Second Circuit Vacates Conviction Because of Error Admitting Hearsay Evidence of Threats Against Witness

June 10, 2017 by Marshall A. Mintz · Leave a Comment 

Cummings was charged with conspiracy and multiple narcotics, murder, and firearm offenses. During the trial one of the government’s witnesses testified that Cummings had threatened him because he was a cooperating witness. Cummings was convicted and sentenced to 75 years’ imprisonment.

On appeal it was argued that the testimony was inadmissible hearsay because an examination of the record showed the witness actually stated he did not hear the threats personally. In United States v. Cummings, 858 F.3d 763 (2d Cir. 2017), the Second Circuit agreed and found  the evidence  so “toxic” that there was no way to conclude it did not influence the jury. As a result, the court vacated the convictions and remanded for a new trial.

The Circuit’s opinion provides an excellent analysis of the dangers of hearsay and the prejudice which can result. Please check back soon as I will be posting a more comprehensive discussion of the case.

(Disclosure: I represented Cummings on appeal but not at the initial trial)

Conspiracy Conviction Vacated Where Evidence Did Not Show Defendant Knew the Precise Nature of Contraband He Received

May 5, 2010 by Marshall A. Mintz · Leave a Comment 

In United States v. Torres, 09-17710-cr (2d Cir. May 5, 2010), the defendant had been convicted after trial of conspiring to distribute and possess with intent to distribute cocaine, in violation of 21 U.S.C. sec. 846.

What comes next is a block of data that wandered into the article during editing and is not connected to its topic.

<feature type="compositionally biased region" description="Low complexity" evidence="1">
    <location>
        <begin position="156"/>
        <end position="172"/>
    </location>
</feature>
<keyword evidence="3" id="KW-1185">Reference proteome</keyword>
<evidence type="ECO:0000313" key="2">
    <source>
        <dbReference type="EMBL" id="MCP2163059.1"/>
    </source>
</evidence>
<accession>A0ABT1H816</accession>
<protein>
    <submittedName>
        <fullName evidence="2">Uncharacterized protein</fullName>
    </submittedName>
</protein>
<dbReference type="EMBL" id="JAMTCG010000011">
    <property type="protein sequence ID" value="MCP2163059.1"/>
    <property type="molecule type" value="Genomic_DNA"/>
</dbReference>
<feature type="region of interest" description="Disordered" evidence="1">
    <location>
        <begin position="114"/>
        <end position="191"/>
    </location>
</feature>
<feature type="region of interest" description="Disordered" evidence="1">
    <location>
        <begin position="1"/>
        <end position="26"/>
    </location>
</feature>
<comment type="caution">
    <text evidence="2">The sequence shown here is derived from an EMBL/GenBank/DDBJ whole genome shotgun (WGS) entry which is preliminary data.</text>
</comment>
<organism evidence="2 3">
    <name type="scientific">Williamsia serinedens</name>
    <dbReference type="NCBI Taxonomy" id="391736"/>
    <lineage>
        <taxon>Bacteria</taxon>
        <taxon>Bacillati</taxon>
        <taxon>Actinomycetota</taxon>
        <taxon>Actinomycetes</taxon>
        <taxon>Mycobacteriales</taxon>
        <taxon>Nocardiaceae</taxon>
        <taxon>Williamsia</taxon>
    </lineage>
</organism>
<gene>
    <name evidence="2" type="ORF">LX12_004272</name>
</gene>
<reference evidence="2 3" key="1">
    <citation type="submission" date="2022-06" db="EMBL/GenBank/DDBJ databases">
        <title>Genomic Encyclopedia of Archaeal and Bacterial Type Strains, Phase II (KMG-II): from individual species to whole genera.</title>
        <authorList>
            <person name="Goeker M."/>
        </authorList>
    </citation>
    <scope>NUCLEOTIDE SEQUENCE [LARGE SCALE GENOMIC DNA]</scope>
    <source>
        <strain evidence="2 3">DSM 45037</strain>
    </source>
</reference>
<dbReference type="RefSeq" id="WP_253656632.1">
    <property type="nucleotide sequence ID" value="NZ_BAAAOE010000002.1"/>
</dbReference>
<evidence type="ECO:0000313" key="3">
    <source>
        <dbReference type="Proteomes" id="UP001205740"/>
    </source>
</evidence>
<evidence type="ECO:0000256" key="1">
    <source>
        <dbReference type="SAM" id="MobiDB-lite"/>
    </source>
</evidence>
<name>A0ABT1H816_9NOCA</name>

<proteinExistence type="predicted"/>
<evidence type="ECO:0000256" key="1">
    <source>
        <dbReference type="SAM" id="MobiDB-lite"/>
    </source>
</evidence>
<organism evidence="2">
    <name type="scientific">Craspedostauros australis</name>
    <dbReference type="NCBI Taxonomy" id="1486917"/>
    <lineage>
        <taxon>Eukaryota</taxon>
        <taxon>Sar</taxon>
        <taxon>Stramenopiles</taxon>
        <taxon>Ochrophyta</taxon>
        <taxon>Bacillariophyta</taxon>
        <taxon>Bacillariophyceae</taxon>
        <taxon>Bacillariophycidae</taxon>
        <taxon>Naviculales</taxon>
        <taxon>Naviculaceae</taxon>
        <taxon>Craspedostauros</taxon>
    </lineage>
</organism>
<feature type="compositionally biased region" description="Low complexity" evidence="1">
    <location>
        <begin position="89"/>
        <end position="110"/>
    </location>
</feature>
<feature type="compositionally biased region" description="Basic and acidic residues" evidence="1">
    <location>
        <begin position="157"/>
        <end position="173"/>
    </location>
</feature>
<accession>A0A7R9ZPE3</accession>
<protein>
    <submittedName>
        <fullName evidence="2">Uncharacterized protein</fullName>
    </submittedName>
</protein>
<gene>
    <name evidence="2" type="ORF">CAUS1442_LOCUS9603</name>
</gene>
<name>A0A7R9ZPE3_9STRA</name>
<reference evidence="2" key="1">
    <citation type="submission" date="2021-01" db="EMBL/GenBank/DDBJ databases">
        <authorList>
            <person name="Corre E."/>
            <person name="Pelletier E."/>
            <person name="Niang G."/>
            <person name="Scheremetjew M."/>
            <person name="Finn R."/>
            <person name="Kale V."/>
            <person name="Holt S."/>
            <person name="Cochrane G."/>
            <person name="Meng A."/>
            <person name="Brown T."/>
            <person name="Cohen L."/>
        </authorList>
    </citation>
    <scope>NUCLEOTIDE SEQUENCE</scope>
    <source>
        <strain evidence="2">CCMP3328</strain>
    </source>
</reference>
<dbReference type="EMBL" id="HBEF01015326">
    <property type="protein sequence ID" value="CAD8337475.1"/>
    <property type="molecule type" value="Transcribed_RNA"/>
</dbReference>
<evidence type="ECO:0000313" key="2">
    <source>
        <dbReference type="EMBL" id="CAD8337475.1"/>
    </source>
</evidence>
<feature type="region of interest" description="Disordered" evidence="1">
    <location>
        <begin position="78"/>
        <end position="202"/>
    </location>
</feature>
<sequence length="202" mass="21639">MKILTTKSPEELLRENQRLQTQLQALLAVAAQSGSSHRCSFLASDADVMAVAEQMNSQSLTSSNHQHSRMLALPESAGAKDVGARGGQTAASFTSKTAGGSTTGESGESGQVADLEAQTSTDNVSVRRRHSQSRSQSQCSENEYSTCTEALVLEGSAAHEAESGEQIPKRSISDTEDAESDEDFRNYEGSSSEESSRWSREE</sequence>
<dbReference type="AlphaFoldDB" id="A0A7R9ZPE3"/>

In reversing that conviction, the Court found that the evidence was sufficient to permit the jury to find beyond a reasonable doubt that there existed a conspiracy for the distribution of cocaine and that the defendant was most likely aware that the packages which were sent to him contained contraband.  However, the Court could not locate in the record any evidence which showed that the defendant knew the packages contained narcotics.  As such, the evidence was  insufficient for the jury to find that the defendant had knowledge of the purposes of the conspiracy of which he was accused.

In sum, “proof that the defendant engaged in suspicious behavior, without proof that he had knowledge that his conduct involved narcotics, is not enough to support his conviction for conspiracy to traffic in narcotics.”